The pessimism of the commentariat over the UK's referendum decision to exit the EU has been vastly overdone.

However, Brexit has highlighted the fragility of the grand EU experiment. A Eurozone that includes countries of greatly varying economic health coupled with an EU customs and legal system that has largely ceded sovereignty to Brussels is a model with flaws that urgently needs addressing.

And of course, Brexit may never come to pass.

The UK's entry into the then EEC in 1972 was seen as a major betrayal of NZ interests, but has been beneficial in the long-term. While the UK is still a significant trading partner, our trade is now diversified and NZ has been at the leading edge in forging free trade agreements (FTAs).

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There is no reason why the UK should not thrive outside the EU structure. And as former trade negotiator Charles Finny has noted, while the EU is a major market for UK exporters, the reverse also applies. There is at least a strong possibility that an FTA arrangement will be included as part of the exit negotiations.

In the words of one experienced senior diplomat, the longer-term reality is that the immediate emotional response by the EU - for the UK to get out as quickly as possible - will soon be replaced by self-interest. "The UK and EU will do a deal. It won't be perfect, but nor will they cut off each other's noses to spite their faces."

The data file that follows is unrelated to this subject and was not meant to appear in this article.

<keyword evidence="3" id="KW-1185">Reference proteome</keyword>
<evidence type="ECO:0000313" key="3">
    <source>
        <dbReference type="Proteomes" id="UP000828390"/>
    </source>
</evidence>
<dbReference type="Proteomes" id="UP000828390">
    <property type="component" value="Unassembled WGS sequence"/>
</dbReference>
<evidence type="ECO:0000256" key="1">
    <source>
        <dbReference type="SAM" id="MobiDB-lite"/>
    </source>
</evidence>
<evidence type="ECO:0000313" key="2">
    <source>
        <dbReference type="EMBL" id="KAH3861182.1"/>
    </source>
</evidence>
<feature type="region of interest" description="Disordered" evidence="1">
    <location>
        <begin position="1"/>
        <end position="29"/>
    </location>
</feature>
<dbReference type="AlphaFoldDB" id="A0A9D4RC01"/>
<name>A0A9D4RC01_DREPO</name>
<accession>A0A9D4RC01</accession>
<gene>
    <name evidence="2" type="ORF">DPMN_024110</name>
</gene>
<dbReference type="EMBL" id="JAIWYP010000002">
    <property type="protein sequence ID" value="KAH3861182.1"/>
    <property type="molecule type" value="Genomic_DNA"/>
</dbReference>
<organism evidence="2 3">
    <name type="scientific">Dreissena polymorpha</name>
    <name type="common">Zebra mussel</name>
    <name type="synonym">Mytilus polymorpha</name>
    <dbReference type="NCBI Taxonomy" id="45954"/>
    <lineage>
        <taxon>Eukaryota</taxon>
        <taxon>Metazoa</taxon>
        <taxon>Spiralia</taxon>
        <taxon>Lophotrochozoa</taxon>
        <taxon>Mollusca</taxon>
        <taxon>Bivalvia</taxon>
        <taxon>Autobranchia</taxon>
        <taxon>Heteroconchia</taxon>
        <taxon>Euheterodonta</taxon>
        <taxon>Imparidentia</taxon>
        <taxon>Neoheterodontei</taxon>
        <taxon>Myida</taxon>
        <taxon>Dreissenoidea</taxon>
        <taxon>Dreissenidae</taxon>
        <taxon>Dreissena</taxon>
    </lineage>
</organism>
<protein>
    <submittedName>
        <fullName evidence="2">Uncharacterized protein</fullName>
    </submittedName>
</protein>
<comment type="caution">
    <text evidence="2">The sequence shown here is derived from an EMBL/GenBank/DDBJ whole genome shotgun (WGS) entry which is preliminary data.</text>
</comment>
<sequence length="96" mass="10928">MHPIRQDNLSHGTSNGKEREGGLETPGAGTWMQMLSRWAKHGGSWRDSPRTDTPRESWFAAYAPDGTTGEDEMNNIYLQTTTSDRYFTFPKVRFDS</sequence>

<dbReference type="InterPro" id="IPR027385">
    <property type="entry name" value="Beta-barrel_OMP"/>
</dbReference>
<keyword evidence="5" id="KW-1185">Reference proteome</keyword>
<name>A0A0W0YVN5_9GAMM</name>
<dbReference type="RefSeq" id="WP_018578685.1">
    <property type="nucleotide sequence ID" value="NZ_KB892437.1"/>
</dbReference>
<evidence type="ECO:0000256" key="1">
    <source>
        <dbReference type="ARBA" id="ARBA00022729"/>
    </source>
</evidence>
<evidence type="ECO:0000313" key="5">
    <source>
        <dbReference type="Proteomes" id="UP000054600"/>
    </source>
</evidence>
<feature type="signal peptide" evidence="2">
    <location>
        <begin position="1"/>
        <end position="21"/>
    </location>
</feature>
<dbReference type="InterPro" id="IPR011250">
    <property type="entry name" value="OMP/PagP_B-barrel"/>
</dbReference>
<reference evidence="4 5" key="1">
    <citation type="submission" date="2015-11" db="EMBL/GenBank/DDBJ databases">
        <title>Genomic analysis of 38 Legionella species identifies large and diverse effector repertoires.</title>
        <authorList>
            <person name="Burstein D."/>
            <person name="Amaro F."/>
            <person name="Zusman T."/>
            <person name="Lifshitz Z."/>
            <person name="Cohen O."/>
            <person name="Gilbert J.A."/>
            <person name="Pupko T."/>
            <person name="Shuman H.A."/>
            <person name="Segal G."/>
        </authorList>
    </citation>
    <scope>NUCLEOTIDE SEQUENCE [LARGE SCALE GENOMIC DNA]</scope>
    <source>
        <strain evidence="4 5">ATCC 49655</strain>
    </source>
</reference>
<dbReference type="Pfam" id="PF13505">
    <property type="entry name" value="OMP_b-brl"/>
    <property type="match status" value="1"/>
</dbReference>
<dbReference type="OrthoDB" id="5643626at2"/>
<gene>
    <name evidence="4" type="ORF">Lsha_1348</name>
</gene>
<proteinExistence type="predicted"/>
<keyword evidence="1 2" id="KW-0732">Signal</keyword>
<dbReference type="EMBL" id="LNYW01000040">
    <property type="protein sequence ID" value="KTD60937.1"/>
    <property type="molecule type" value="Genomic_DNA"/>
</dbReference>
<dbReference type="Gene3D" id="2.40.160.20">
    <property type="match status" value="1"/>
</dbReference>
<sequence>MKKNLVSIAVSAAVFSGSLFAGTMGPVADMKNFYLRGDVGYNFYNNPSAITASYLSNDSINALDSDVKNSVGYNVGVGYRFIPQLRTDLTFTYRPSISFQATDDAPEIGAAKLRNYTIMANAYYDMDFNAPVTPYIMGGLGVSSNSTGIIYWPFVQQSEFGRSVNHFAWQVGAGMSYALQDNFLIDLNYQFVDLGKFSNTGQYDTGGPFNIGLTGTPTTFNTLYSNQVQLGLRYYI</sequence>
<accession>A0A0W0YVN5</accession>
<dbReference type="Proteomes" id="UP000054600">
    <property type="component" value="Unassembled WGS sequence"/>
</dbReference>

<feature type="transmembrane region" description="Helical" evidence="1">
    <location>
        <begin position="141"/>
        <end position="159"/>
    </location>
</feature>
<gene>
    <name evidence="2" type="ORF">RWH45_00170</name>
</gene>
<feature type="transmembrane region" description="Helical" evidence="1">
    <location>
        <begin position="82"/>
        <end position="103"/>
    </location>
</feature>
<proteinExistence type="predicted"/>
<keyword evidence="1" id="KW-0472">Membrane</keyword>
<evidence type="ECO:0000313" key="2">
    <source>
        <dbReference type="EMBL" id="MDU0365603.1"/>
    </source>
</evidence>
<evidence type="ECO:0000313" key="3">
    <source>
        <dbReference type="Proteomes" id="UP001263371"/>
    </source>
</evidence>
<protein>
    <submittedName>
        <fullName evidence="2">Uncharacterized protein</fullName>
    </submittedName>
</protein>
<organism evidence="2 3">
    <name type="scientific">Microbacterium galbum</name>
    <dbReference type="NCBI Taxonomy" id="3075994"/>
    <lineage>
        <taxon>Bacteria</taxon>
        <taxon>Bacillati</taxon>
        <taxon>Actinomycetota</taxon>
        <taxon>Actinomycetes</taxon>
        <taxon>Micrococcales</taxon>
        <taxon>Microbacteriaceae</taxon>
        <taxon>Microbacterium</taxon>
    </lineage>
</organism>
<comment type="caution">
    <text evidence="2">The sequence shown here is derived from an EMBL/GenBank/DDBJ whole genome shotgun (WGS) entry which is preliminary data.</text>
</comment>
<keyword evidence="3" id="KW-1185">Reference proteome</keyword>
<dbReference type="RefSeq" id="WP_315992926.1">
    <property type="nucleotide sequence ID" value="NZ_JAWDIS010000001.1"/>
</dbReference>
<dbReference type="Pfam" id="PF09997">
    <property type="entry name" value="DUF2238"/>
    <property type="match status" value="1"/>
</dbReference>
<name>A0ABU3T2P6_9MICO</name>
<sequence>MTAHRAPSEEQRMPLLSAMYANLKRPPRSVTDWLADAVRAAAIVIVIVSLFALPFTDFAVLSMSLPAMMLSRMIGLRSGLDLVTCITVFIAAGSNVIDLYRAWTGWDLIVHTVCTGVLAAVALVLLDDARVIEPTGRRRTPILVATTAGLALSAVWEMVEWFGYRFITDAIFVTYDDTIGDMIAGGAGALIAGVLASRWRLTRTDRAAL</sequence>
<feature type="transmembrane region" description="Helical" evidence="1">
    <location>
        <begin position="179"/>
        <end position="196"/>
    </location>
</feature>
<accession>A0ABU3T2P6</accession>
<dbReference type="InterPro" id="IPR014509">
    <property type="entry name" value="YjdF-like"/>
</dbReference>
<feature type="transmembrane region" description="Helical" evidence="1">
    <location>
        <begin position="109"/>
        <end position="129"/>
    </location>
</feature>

Stan Gregec, chief executive of the Tauranga Chamber of Commerce, was holidaying in Europe when Brexit was announced. Mr Gregec, a former trade official, said the reaction was shock, coupled with a feeling Europe would continue on its path of integration.

"But the EU will need to modify its current course to take the wider population with it," he said. "There are many pockets of dissatisfaction, which will need to be addressed more responsively from the pro-Europe elites to contain the prospect of others following Britain's lead."

It is already clear there will be no rush to the exit by the UK. Prime Minister David Cameron, by resigning immediately, has handed the ticking bomb to Boris Johnson, who is in no rush to trigger Article 50.

And, as many have noted, the referendum is technically non-binding. Noted constitutional lawyer Geoffrey Robertson, QC has pointed out that the UK parliament must vote to repeal the 1972 European Communities Act and pass a new act before the country can leave the EU.

"There's no force whatsoever in the referendum result. It's entirely for MPs to decide."